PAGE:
Schama leavens his tale with wit and charm, while also displaying remarkable breadth of research and erudition, ranging fluently from Sephardic merchant princes in the Mediterranean to fevered kabbalistic sects in Galilee. All that the book lacks is a proper analytical framework to connect the long and luscious anecdotes, so one learns much about what happened, but far less about why.
Although this is an ambitious doorstop of a book, Schama is not interested in history writ large. His signature method is to recount the plight of individuals against the swirling backdrop of events... Yet even in the midst of what might at first appear elaborate digressions, Schama maintains the attention with the vividness of his writing and his talent for unearthing gripping figures full of human contradictions. And it’s through this dazzling immersion in the preoccupations of the period that the bigger picture slowly emerges. History, you learn, is what happens to you when you’re busy trying to survive... It’s a narrative that could easily be rendered as a stirring tale of noble victims overcoming mindless victimisation... But Schama is too subtle a writer and historian to succumb to that temptation. He is not afraid to examine Jewish corruption and double-dealing, the kinds of misdeeds that attend all forms of power and influence, but that have been the subjects of so much myth and misrepresentation in the case of the Jews.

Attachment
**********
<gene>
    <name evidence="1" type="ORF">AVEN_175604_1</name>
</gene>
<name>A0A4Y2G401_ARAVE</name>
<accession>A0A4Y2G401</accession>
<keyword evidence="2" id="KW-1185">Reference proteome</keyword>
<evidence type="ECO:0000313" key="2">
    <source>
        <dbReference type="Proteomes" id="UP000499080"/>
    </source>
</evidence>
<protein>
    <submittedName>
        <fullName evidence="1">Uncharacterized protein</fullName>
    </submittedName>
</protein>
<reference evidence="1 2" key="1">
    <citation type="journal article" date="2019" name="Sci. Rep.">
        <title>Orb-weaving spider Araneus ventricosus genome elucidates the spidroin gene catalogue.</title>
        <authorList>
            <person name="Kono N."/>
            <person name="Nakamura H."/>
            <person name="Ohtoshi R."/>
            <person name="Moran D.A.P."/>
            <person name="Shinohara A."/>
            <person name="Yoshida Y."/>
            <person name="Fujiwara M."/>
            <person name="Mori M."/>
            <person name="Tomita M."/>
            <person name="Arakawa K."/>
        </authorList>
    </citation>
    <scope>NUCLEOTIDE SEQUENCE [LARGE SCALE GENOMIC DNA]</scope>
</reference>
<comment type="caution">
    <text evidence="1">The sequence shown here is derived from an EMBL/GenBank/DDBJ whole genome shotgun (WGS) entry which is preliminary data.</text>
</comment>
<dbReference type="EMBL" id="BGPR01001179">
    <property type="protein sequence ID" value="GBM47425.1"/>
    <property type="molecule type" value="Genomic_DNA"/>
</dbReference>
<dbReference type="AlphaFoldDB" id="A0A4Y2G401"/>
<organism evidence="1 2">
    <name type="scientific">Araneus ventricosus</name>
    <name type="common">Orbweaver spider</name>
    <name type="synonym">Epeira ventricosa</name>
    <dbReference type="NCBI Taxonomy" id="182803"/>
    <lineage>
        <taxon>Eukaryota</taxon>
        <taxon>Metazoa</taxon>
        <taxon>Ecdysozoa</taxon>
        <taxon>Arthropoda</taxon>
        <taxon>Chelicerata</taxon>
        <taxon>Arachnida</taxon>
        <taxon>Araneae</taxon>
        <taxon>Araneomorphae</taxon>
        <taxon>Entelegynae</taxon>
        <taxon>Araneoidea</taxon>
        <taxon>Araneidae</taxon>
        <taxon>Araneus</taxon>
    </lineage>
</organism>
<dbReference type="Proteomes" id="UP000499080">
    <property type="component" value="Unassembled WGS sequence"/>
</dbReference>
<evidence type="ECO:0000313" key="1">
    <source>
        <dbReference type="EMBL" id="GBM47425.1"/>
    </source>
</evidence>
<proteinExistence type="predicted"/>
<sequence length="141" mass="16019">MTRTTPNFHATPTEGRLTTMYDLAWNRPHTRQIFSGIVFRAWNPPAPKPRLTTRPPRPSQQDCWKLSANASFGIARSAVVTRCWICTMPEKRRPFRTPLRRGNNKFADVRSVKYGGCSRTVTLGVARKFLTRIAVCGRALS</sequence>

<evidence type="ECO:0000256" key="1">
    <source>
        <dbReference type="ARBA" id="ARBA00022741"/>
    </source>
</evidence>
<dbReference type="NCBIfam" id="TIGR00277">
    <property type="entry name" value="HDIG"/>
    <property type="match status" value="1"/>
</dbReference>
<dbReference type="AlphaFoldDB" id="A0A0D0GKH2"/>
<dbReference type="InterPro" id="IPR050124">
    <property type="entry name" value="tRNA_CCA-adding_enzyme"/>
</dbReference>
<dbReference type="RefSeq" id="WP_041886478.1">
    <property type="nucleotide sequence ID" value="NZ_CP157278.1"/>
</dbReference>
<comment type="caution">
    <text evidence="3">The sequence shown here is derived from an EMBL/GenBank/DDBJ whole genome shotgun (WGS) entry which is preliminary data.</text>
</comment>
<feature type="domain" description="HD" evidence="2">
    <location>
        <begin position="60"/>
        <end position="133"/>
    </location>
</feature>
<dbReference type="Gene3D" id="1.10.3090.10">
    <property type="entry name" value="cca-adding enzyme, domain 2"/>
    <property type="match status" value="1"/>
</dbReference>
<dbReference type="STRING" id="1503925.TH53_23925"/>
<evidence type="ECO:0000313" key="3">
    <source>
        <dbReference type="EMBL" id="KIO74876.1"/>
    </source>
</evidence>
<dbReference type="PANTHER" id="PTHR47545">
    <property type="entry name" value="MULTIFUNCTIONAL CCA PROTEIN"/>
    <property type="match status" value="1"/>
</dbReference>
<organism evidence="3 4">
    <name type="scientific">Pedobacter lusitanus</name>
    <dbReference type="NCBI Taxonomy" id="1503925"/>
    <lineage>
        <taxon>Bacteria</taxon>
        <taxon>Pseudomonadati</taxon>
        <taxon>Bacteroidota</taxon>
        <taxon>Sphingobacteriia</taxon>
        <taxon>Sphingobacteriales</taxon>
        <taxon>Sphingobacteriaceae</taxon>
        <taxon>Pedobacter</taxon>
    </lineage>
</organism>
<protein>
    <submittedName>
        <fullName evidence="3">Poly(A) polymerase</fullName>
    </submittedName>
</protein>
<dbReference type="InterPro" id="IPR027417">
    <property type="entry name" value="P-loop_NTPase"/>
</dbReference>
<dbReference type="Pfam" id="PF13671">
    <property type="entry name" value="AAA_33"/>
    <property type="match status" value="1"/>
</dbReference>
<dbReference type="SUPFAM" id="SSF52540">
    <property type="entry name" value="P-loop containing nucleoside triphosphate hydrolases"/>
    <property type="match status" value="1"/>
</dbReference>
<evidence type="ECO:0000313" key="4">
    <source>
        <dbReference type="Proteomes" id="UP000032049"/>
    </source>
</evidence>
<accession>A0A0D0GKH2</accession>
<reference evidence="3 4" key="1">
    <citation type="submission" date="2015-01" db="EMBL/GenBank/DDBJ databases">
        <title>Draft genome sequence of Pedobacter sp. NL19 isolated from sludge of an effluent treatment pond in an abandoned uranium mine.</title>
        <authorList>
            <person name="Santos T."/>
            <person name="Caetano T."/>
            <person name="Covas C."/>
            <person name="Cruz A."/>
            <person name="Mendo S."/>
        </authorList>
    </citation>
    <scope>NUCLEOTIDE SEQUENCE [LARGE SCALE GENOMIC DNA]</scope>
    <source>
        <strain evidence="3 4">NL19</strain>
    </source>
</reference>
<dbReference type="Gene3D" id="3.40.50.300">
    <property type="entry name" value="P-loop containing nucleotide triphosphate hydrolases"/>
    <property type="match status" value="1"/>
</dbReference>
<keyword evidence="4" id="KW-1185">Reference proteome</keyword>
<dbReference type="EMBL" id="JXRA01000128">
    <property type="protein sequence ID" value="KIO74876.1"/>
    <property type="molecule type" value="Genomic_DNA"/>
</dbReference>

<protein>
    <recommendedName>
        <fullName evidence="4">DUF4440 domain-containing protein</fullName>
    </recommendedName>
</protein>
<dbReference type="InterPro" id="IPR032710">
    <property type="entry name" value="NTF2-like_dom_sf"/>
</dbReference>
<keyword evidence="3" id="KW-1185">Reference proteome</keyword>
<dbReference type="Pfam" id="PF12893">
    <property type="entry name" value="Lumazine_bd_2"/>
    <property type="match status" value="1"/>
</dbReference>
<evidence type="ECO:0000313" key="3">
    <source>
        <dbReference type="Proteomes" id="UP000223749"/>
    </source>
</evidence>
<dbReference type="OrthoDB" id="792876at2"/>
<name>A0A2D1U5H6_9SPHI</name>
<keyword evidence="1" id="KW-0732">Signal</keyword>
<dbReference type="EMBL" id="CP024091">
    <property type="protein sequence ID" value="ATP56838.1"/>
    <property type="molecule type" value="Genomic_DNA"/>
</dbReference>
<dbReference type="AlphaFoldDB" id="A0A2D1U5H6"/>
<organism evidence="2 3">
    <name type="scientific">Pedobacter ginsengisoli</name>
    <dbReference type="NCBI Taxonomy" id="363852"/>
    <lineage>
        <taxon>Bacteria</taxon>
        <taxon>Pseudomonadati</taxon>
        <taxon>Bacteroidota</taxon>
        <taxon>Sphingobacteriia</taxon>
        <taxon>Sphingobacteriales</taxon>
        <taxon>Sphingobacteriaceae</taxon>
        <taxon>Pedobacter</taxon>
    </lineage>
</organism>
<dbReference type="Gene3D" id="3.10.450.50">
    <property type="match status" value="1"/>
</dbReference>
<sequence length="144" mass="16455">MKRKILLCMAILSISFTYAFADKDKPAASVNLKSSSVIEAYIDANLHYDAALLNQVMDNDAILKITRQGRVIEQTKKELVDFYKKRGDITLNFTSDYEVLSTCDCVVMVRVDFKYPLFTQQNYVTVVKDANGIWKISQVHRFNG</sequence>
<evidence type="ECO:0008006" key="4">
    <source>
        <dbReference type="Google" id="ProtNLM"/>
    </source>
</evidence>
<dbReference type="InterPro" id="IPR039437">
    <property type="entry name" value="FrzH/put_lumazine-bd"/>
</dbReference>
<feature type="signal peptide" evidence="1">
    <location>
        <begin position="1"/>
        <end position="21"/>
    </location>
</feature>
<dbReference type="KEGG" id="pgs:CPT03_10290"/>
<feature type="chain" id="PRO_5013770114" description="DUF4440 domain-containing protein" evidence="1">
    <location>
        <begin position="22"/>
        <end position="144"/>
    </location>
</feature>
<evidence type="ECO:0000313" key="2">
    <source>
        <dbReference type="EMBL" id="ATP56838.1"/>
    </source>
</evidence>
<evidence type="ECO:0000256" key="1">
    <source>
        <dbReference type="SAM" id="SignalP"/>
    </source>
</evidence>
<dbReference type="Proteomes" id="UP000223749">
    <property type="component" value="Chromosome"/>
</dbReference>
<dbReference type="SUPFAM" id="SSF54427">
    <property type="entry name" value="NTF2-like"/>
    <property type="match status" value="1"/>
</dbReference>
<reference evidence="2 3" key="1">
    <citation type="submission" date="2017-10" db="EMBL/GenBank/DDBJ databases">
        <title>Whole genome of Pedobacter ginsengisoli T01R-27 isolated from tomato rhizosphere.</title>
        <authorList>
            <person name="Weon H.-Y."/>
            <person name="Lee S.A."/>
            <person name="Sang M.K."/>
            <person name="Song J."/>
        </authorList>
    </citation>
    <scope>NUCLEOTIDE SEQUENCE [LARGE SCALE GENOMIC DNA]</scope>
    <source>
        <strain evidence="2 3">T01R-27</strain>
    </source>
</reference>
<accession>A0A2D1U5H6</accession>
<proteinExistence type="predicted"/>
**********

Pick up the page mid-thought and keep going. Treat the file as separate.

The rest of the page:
Schama is a remarkable storyteller. His approach is cinematic. He sets scenes with great vividness and writes, from street level, with an unflagging verve. His overarching title is “The Story of the Jews,” not “The History of the Jews.” Few statistics, let alone big-picture summaries, encumber, or anchor, the cascading, virtuoso narrative. The effect is kaleidoscopic, if occasionally disorienting... Like the Jewish peddler with his cart and wares, ever in search of a livelihood and a home, we shift from place to place. Our companion may be Leone de Sommi, a 16th-century Italian Jewish showman, or Daniel Mendoza, an 18th-century British Jewish pugilist of “long lashes fringing wide brown eyes.” Each tells a story of creative straining toward fragile, often ephemeral acceptance. The reader is ushered into a galaxy of Jewishness, from the Ottoman court to faraway China by way of Cochin in India. What emerges is a riveting picture, gorgeously rendered, of the stubborn, argumentative miracle of Jewish survival against the odds.